Diane Buchanan “DeDe” Wilsey, the kind of central-casting socialite who poses for photographs while holding a coiffured lapdog, announced that she will step down as the president of the Board of Trustees of the Fine Arts Museums of San Francisco (FAMSF), which includes both the Legion of Honor and the de Young Museum.
She has held the position through more than two decades, but cracks had long begun to appear. As attorney Anmarie Mabbut wrote in an op-ed in the Examiner yesterday ahead of the Legion’s Board of Trustees meeting on Tuesday, Wilsey worked hard to lengthen her tenure even as the organization flouted financial reporting requirements and saw its bond rating fall to near-junk levels.
FAMSF has yet to release a statement, but the Chronicle reports that Wilsey will elevate herself to the title of chairwoman emerita — but with no specific date given.
Wilsey is expected to hand the reins to fellow board member and hedge-fund guy Jason Moment. This development comes after FAMSF and Wilsey has been embroiled in several controversies, namely its inability to retain high-level staff — director Max Hollein departed for New York’s Metropolitan Museum after barely two years, practically swapping roles with Thomas Campbell, who had left Manhattan trailed by allegations of sexual improprieties. Reputed to have an authoritarian style, Wilsey was involved in the 2015 canning of a high-profile curator, Colin Bailey, and there was also the matter of the $450,000 check paid without the board’s authorization to a museum engineer who had suffered a heart attack. (A whistle-blowing CFO, Michelle Gutierrez, suffered retaliation up to and including termination for bringing this episode to light.)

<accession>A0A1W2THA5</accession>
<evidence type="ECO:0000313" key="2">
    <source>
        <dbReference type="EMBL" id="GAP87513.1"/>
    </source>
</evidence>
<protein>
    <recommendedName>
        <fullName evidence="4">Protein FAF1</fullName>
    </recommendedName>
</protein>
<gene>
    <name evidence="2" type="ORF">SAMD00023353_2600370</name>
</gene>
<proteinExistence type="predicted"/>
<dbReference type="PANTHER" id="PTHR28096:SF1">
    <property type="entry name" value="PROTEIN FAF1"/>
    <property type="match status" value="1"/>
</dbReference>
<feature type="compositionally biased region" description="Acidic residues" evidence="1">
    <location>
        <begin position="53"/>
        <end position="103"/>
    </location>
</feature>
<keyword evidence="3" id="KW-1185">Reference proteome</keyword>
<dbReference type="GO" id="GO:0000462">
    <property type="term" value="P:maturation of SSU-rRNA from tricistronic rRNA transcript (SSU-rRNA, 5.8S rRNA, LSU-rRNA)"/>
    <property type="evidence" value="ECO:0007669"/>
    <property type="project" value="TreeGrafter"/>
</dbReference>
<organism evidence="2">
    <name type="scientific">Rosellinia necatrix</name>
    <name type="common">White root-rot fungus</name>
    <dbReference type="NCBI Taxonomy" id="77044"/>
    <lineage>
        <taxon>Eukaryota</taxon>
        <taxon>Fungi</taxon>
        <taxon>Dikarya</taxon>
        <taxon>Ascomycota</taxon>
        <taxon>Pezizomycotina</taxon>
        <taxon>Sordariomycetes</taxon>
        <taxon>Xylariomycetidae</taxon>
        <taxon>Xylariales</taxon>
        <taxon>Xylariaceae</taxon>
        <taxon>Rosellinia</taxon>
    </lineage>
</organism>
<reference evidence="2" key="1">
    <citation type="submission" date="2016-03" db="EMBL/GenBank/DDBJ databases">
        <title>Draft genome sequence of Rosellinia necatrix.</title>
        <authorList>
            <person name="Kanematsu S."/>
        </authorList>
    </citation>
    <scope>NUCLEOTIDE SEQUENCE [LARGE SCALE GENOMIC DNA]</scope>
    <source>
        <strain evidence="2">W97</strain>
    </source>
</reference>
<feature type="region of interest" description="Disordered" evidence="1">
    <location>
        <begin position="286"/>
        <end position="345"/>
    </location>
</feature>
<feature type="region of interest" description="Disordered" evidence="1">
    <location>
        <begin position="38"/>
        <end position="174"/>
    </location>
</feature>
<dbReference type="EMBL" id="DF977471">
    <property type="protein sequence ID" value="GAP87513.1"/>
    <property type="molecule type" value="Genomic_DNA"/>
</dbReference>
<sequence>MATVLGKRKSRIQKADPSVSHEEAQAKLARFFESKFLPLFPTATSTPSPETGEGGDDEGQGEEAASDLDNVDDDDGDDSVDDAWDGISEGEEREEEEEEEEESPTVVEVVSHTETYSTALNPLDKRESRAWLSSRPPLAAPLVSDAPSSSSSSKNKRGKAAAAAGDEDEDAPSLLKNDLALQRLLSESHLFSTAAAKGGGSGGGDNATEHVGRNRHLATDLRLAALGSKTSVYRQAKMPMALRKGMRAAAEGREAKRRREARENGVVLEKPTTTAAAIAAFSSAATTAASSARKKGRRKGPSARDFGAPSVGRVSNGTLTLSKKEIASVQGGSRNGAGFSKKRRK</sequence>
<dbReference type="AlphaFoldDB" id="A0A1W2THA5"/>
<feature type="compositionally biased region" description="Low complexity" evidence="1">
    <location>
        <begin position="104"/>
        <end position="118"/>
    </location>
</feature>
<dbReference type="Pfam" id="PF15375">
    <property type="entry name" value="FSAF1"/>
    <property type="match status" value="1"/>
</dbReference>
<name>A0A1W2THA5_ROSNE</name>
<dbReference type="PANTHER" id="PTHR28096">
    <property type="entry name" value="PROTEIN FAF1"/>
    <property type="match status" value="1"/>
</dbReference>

A prominent Republican donor and daughter of a former diplomat, Wilsey’s ex-husband John Traina later married Danielle Steel. Her stepson Sean Wilsey wrote a sort of Mommie Dearest-esque memoir called Oh, the Glory of It All, and Armistead Maupin’s character DeDe Halcyon from Tales of the City is a thinly veiled portrayal of Wilsey.